People often ask why our software still makes so many mistakes. Why won't we make software that is able to instantly distinguish a wall or a door from the rest of the picture. Why not indeed?
The short answer: Because we have no clue how the human eye sees a wall or a door.
Surprised? There's a lot we know about human perception. However, there's a lot more that we don't know about it. Perception is still largely unchartered scientific territory. Here's an example, a picture of a room with white and red walls:
Common sense says it should be easy to distinguish a red wall from a white wall. After all, the walls are clearly visible in the picture. To the computer, however, they are no more than a collection of colored pixels. If so, why not take out the white pixels and the red pixels separately? Because the white wall isn't white and the red wall isn't red. And to complicate matters even more, there's a lot of red and white to be found outside the white and red walls. Here's a random collection of pixels in the white wall:
As you can see, there are a lot of colors in the white wall, some of them even white.
But surely the red wall must be easier? After all, this is a bold color, which can clearly be distinguished from the rest. Well, here are some of the pixels in the red wall:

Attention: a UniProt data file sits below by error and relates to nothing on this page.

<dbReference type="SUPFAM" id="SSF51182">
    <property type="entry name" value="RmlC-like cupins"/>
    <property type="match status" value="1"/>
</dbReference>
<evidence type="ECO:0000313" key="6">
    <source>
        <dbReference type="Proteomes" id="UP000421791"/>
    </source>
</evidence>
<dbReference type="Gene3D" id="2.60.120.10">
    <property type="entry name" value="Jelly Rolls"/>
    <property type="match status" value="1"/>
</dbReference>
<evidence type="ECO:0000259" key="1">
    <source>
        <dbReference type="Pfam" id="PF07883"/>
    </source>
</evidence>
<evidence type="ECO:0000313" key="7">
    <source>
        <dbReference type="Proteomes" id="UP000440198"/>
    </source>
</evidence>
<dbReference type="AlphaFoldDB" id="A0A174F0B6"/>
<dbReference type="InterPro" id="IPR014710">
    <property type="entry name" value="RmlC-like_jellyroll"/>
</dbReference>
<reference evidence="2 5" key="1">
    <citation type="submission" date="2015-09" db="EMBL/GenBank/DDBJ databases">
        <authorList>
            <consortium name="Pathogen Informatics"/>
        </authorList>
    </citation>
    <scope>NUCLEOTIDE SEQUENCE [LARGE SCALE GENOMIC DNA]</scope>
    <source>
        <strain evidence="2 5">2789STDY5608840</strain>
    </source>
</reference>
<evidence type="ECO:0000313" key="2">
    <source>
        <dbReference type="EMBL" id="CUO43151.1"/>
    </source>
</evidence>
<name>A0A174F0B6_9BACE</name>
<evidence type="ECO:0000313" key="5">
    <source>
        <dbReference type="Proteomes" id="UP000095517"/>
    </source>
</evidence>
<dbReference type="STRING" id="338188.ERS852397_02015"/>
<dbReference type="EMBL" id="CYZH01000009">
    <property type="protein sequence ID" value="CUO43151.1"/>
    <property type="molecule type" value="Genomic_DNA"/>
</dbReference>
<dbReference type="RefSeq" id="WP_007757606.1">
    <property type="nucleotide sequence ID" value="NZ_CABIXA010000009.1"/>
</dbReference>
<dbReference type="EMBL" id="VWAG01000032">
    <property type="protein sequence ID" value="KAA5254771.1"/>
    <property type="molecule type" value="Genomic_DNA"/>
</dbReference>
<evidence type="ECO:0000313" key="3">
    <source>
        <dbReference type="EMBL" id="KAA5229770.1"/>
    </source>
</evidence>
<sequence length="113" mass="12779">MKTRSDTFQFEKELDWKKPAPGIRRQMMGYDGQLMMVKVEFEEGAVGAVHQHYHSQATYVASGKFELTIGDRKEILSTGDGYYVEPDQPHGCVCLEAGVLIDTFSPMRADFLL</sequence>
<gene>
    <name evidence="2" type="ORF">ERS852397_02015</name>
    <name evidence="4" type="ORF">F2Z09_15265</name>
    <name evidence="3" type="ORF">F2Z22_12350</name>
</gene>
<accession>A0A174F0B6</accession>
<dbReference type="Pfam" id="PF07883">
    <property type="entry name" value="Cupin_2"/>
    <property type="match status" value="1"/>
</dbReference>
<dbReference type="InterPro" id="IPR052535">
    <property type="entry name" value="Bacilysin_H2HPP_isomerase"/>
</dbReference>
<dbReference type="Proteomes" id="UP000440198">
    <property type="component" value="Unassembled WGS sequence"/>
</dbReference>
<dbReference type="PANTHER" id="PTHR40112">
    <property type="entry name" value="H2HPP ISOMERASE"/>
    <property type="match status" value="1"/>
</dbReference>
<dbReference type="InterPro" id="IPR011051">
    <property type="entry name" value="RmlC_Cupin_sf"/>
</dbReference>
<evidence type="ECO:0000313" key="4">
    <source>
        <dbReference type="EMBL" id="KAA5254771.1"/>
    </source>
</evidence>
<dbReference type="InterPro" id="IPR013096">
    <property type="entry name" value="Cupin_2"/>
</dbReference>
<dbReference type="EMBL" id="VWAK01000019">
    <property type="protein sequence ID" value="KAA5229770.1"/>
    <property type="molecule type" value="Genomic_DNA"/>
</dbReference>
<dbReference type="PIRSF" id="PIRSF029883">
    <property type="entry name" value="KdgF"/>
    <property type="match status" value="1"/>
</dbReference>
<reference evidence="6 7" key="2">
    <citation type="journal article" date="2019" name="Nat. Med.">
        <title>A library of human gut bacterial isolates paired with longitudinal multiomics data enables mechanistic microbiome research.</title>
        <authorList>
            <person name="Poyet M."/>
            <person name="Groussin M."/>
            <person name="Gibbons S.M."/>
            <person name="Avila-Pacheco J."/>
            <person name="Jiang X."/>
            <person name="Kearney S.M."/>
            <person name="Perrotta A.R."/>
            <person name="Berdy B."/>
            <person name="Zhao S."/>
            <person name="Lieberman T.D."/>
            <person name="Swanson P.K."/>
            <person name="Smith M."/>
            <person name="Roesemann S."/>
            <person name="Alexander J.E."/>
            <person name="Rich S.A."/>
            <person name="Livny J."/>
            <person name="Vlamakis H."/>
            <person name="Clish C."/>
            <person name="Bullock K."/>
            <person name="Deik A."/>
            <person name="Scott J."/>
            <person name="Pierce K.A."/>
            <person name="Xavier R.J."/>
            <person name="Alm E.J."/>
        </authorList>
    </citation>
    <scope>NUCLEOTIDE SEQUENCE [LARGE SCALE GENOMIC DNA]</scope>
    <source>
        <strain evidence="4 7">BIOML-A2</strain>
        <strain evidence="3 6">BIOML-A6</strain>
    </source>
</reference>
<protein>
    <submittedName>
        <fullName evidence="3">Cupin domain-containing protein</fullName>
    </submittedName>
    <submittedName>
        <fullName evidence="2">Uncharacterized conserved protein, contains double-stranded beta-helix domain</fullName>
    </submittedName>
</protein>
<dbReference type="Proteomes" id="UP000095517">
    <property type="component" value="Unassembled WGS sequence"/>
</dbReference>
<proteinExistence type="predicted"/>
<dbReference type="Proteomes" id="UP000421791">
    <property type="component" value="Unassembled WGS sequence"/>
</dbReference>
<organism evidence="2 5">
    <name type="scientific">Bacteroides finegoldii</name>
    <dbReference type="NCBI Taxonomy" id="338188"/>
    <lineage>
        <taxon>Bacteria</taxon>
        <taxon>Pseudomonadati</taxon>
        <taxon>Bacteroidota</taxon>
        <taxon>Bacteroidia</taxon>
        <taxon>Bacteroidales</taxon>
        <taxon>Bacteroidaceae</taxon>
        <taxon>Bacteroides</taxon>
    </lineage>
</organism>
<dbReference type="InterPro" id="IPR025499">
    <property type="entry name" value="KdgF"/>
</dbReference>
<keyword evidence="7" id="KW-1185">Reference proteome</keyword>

It's safe to say that there are almost as many colors as there are pixels in the wall. The pixels of the red wall don't even contain the shade of red it was painted with. That's because the color of the pixels result from the reflection of the light on the painted surface. Not only the paint determines the color, the light does so too. What we think of as red, is in fact not red at all. How on earth we are then able to recognise a red wall as a red wall is an enigma which still baffles science.
That said, there are ways to make things a bit easier for the computer as well as the user. The Magic Brush, built into Colorjive Lite is one of them.
How does it work? Contrary to popular belief it does not search for similarly colored pixels. Instead it uses an advanced algorithm, involving statistics, to make a calculated guess as to which pixels belong to the red wall. It is so advanced that if you use the Magic Brush on a textured surface such as a brick wall, you will find that it will interpret the brick as well as the mortar as one and the same surface. It can pull that trick by using some very cool technology that we developed in cooperation with the University of Amsterdam.